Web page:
Beltrami Deputy killed in 1912 to be memorialized
The Beltrami County Sheriff's Office and Bemidji Police Department will be memorializing law enforcement officers who have lost their lives in the line of duty during a memorial service on Thursday at 5:30 p.m. on the County Courthouse Lawn, 619 Beltrami Avenue. In the event of rain, the service will be moved to the Bemidji Fire Department at 318 5th Street NW.
BEMIDJI -- It was long believed that one sole soul had lost his life in the line of law enforcement duty in Beltrami County.
Sadly, it has been discovered another man joins Deputy James Art Wilson in making the ultimate sacrifice.
Wilson was noted as the only man to die in the line of duty in the history of the Beltrami County Sheriff's Office's and his story was featured in the Pioneer last year. However, following that article, information surfaced naming Deputy Sheriff Norman Walter Helmer as another slain officer.
Beltrami County Sheriff' Phil Hodapp wrote to the National Law Enforcement Officers Memorial Fund in October to initiate inclusion of Helmer's name on the NLEOMF memorial. Hodapp received confirmation in February.
"We were unaware of Deputy Helmer's homicide until we came across stories of his death in historical archives at the Beltrami County Historical Center while researching Wilson's death," Hodapp said.
Hodapp will be travelling to Washington D.C. for the 26th Annual Candlelight Vigil on Tuesday, where he will witness Helmer's name added to the memorial. This week is National Police Week, in conjunction with Peace Officers Memorial Day, which occurs on Thursday.
Hodapp said he is fairly certain no other officers have been killed in the line of duty since the office was formed in 1897. Bemidji Police Chief Mike Mastin said there have been no police officers killed in the line of duty to his knowledge.
Helmer had been a police officer prior to joining the sheriff's office.
Helmer is identified as being a sworn officer with full arrest powers who was married and killed by felonious assault. Helmer was killed in Nymore at 4:50 p.m. on Aug. 8, 1912; he was 34.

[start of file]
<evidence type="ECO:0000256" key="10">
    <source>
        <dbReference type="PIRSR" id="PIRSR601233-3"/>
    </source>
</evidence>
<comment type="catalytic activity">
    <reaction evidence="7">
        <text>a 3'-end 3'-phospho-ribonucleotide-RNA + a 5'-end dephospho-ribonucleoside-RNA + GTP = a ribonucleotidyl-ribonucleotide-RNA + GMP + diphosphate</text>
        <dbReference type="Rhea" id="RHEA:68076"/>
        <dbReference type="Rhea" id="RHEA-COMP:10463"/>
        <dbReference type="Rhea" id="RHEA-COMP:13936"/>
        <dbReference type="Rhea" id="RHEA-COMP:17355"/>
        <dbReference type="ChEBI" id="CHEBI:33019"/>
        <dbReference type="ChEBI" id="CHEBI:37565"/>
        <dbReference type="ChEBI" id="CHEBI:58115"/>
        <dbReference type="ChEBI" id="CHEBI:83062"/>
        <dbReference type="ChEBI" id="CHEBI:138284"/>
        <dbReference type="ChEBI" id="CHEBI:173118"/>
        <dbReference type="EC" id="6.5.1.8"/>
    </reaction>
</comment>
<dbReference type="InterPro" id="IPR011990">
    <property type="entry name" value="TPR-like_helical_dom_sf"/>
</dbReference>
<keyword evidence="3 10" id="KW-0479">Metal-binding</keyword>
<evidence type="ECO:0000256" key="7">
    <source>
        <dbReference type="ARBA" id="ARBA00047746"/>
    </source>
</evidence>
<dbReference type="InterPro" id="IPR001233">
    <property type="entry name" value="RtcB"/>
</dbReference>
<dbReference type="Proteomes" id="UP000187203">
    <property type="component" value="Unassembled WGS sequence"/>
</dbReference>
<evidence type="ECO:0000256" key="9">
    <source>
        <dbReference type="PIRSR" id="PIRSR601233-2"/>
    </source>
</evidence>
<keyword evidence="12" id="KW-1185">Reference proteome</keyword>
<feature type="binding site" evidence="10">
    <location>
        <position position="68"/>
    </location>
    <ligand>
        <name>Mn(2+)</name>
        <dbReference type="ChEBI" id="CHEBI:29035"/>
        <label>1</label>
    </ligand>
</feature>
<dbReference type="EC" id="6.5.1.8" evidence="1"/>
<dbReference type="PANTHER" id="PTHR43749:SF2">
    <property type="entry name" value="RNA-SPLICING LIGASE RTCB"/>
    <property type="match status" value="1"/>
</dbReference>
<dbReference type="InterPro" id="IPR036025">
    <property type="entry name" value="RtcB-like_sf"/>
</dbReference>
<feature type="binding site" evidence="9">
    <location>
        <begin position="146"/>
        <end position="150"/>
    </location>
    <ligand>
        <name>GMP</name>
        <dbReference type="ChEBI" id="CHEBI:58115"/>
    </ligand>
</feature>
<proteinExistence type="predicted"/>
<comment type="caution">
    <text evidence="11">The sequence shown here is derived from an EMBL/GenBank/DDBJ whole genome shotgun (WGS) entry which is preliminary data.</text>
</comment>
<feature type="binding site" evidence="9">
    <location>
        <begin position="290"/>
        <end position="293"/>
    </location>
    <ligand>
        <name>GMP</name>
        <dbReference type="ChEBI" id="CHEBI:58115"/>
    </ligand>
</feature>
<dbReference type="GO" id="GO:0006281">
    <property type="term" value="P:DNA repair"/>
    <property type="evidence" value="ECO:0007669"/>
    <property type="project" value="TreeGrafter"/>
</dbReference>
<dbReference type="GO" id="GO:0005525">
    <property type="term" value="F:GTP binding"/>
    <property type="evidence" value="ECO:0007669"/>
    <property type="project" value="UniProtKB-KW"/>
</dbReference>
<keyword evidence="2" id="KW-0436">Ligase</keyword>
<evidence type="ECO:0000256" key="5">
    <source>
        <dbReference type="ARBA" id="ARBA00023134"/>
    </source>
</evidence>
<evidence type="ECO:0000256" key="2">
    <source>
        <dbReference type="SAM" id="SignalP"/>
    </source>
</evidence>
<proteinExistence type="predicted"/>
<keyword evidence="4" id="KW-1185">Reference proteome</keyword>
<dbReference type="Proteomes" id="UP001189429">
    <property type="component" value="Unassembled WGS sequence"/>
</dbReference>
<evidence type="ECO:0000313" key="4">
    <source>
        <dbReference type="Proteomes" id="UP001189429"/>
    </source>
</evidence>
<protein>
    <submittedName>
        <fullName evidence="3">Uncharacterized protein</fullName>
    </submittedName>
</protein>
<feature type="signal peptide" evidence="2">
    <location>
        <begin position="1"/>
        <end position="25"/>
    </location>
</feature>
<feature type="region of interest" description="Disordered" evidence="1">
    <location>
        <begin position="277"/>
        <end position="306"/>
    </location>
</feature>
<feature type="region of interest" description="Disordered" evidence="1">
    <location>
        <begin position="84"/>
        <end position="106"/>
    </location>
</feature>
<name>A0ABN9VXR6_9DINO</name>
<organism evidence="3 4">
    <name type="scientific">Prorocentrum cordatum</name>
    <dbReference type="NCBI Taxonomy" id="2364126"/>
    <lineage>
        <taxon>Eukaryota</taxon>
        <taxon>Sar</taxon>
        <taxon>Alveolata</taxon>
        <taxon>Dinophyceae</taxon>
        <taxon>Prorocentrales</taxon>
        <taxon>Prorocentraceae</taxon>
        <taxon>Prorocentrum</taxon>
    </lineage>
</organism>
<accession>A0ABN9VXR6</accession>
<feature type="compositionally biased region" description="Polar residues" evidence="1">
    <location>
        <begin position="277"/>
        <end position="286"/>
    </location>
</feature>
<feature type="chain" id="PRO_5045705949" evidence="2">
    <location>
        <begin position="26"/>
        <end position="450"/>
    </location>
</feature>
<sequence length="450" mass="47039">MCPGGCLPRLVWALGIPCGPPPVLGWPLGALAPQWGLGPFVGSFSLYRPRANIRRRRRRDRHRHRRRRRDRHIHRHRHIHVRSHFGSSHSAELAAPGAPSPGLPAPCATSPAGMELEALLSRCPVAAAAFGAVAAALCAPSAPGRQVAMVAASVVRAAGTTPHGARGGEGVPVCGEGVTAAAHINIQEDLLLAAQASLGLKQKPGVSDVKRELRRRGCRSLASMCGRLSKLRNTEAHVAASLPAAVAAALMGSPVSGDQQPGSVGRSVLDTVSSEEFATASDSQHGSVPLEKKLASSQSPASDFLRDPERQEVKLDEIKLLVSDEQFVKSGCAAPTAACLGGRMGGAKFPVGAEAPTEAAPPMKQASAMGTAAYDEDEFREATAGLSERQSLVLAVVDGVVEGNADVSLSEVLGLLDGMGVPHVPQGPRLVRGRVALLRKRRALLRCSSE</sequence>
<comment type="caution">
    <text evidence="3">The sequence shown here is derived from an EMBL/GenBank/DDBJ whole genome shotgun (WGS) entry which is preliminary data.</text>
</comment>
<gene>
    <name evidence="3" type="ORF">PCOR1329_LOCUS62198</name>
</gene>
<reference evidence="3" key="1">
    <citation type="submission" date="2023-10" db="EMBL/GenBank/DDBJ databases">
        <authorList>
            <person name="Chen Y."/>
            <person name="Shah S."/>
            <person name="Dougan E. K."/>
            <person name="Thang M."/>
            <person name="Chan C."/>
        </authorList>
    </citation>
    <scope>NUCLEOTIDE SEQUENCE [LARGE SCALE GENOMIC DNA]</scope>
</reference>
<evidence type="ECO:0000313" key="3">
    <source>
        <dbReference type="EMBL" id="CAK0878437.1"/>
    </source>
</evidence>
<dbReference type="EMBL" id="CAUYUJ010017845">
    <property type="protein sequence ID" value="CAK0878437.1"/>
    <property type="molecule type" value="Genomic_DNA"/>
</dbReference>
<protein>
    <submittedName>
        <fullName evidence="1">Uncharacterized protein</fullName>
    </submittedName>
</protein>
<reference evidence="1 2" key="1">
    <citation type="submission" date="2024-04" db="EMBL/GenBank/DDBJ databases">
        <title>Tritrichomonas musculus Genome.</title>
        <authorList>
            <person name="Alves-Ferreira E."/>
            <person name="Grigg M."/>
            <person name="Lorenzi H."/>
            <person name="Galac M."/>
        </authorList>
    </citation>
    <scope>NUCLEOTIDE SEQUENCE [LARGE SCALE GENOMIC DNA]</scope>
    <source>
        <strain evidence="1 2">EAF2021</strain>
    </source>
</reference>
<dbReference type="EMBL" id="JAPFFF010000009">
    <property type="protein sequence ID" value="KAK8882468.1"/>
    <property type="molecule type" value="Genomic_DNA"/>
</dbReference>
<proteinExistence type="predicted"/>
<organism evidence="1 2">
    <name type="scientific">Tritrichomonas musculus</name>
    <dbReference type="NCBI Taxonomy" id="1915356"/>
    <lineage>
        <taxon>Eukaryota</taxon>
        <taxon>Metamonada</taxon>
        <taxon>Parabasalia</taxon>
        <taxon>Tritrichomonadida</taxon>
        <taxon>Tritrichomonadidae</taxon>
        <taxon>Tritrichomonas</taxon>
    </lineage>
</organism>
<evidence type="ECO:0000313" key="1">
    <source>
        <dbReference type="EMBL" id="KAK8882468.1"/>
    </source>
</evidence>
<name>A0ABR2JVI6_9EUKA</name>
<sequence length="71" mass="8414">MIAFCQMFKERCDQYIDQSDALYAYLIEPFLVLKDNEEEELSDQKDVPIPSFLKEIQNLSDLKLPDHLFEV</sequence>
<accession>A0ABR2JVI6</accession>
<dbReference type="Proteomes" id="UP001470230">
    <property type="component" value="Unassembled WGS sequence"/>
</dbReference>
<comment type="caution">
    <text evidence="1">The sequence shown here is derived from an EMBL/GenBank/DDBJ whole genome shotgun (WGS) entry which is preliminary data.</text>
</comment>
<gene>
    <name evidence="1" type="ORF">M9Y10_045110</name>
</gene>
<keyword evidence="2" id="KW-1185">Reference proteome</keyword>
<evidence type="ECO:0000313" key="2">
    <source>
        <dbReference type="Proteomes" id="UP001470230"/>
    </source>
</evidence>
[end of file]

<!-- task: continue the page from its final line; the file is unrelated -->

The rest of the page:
Accounts of Helmer's death were told in the Bemidji Daily Pioneer and the Bemidji Sentinel. Three small boys were the only witnesses of a man called "the Finn" shooting Helmer. The Finn and Helmer were engaged in a shootout. Hodapp explained that Helmer was able to disarm the man of his rifle, but "The Finn" at that time pulled out a revolver and shot Helmer, causing his death. Shots from Helmer's pistol killed his killer.
Historical death data Hodapp uncovered recorded Helmer as being "killed by gunshot wound inflicted by a man supposed to be (with weapon) with intent to kill."
Hodapp was not able to locate any of Helmer's family members; as far as he is aware, Helmer doesn't have any in the area. Helmer was interred in Greenwood Cemetery.
"He was a heck of a cop," Hodapp said. "He was well respected by his fellow officers."
Hodapp and others in his office have been researching Helmer's life and death. "He was the son of a whiskey smuggler," Hodapp said.
Archives Hodapp discovered detail investigations Helmer was involved in including a robbery of the Puposky General Store when a safe was blown and a handpump, train car chase ensued. Two years later, Helmer was back at the general store on a stakeout.